The gold-standard for ACL injury recovery and prevention!
- Develop a training regimen for strengthening the knee and building the athlete's core muscles
- Discover how to identify movement weaknesses to improve strength necessary to prevent ACL injuries
- Learn how to rehab after an ACL injury and assess athlete's ability to get back to playing
with Jake Moore;
DPT; APTA Credentialed Clinical Instructor;
Collegiate Strength & Conditioning Coach Certified,
Physical Therapist/Strength and Conditioning Coach, Gilbert (IA) High School;
USA Weightlifting Club Coach
ACL injury prevention and rehabilitation is an essential practice every coach should use to keep their team at full strength and free from injuries. This practice includes prevention, but also what to look for if the injury happens and how to get your athlete back to competition quickly and safely.
In this two part video, Jake Moore breaks down the functional anatomy of the anterior cruciate ligament and describes common modes of injury in detail. You'll learn how to assess potential risks and design training programs to target specific areas of weakness to reduce injury and enhance performance.
Anatomy of the Knee, ACL Function and Mechanisms of Injury
Coach Moore leads off the video with an overview of the knee joint, the ACL and its primary function to stabilize the knee. In this segment, you will learn about differences in landing and cutting most commonly associated with male and female athletes and their corrections. Coach Moore also discusses typical body positions coaches can watch for that are associated with ACL injuries, such as externally rotated hips when cutting or changing direction. Also included in the segment is the importance of hamstring activation when jumping, landing, or cutting to stabilize the knee and reduce sheering forces.
Assessment is critical for designing training protocols and overseeing any potential trouble areas that may lead to injury if left uncorrected. Moore demonstrates simple tests that can be used with a variety of athletes to determine potential injury risks and periodically test adaptation and improvement to training stimuli. Using tests like the single leg squat for basic movement patterns, flexibility, and stability, Moore progresses to more in-depth tests, such as a depth drop to counter, where coaches can observe an athlete's response to force absorption and production.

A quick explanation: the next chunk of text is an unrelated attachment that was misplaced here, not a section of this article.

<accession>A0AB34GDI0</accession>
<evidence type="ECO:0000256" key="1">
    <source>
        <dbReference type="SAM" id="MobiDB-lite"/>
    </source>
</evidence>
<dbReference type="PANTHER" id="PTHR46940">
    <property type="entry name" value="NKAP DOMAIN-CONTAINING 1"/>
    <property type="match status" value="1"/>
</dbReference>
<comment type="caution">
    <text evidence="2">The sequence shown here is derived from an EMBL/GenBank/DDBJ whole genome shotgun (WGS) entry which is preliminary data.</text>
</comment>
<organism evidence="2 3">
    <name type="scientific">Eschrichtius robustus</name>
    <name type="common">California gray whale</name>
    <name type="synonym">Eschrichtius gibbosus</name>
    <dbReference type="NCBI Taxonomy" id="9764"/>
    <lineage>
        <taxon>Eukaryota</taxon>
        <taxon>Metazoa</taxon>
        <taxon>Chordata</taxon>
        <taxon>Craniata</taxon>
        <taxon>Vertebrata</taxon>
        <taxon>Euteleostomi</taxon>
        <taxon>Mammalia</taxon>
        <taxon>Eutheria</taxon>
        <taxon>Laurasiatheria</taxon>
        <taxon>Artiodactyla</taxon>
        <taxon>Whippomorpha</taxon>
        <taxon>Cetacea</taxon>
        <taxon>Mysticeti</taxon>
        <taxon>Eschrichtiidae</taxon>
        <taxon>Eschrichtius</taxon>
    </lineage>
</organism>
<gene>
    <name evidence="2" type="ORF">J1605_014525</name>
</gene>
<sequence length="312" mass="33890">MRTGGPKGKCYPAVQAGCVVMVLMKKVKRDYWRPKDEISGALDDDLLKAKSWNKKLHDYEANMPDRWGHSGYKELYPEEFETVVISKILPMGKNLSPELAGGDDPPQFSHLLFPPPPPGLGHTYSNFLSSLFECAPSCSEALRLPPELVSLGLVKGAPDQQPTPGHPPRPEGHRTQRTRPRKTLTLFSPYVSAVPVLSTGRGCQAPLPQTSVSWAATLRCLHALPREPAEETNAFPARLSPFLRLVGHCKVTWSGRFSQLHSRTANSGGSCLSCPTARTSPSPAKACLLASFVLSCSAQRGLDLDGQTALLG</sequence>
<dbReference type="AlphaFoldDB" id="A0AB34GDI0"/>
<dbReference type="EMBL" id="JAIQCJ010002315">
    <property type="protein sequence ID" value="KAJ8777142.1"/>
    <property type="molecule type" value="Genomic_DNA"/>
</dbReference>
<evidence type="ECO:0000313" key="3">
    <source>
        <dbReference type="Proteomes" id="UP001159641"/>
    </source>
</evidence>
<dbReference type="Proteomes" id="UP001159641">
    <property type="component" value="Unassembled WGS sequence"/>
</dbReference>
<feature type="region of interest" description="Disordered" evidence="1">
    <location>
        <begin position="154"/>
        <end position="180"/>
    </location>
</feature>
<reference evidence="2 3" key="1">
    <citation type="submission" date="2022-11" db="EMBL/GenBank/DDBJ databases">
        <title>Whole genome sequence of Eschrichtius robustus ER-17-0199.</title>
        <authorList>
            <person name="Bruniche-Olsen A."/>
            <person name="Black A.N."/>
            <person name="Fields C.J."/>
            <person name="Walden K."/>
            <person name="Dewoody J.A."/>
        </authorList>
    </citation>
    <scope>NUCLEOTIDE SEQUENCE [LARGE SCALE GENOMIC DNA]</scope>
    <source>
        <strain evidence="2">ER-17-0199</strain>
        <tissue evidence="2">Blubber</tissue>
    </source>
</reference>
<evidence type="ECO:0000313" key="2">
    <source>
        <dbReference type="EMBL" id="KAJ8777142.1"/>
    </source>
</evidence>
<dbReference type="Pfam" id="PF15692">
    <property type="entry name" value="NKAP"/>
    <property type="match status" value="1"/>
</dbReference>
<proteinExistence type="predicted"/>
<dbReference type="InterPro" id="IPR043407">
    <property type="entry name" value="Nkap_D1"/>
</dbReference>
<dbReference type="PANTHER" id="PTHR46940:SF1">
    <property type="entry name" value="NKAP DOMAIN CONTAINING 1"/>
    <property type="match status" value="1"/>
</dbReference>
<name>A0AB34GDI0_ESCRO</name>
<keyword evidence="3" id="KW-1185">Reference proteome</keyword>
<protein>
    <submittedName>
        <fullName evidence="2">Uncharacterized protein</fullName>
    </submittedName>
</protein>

After focusing on assessment, warm up, and agility drills in part 1, Moore spends part 2 fully breaking down strength training programming for athletes. He details the importance of posterior chain development and improving hamstring co-activation to provide posterior pull against the tibia and shield the ACL from stress. Workout progressions in this segment begin with double leg exercises before progressing to single leg work, which focuses on balance and stability in more sport-specific positions.
Moore also details workouts to challenge frontal plane stability that target hip flexors by using exercises such as single leg squats with loading on one side, balance pads, and various band hip exercises. This segment provides a great step-by-step guide to create training programs that build strength, while improving stability and coordination in each athlete.
This video from Coach Moore will help you identify potential injury risks and design training programs to help athletes reduce their risk of injury, while safely progressing injured athletes back to health.
187 minutes (2 DVDs). 2017.Performance Training Videos